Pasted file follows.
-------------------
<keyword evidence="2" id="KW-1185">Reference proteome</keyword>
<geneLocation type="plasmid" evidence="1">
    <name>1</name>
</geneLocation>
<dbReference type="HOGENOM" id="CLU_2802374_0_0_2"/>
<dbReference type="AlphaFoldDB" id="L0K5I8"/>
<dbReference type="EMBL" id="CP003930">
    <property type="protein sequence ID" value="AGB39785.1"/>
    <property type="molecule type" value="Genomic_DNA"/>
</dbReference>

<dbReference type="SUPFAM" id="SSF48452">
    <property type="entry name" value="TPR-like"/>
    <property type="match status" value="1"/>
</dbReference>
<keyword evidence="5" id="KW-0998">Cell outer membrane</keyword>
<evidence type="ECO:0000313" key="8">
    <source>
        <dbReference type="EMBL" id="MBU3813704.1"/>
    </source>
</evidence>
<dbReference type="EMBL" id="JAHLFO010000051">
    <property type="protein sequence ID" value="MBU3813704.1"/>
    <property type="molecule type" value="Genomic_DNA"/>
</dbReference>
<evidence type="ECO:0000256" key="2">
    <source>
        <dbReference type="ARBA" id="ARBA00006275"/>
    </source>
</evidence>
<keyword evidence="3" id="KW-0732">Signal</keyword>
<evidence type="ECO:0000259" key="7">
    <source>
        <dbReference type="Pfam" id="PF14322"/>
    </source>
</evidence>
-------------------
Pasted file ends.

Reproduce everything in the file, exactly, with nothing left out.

<keyword evidence="2" id="KW-1185">Reference proteome</keyword>
<geneLocation type="plasmid" evidence="1">
    <name>1</name>
</geneLocation>
<dbReference type="HOGENOM" id="CLU_2802374_0_0_2"/>
<dbReference type="AlphaFoldDB" id="L0K5I8"/>
<dbReference type="EMBL" id="CP003930">
    <property type="protein sequence ID" value="AGB39785.1"/>
    <property type="molecule type" value="Genomic_DNA"/>
</dbReference>

<dbReference type="SUPFAM" id="SSF48452">
    <property type="entry name" value="TPR-like"/>
    <property type="match status" value="1"/>
</dbReference>
<keyword evidence="5" id="KW-0998">Cell outer membrane</keyword>
<evidence type="ECO:0000313" key="8">
    <source>
        <dbReference type="EMBL" id="MBU3813704.1"/>
    </source>
</evidence>
<dbReference type="EMBL" id="JAHLFO010000051">
    <property type="protein sequence ID" value="MBU3813704.1"/>
    <property type="molecule type" value="Genomic_DNA"/>
</dbReference>
<evidence type="ECO:0000256" key="2">
    <source>
        <dbReference type="ARBA" id="ARBA00006275"/>
    </source>
</evidence>
<keyword evidence="3" id="KW-0732">Signal</keyword>
<evidence type="ECO:0000259" key="7">
    <source>
        <dbReference type="Pfam" id="PF14322"/>
    </source>
</evidence>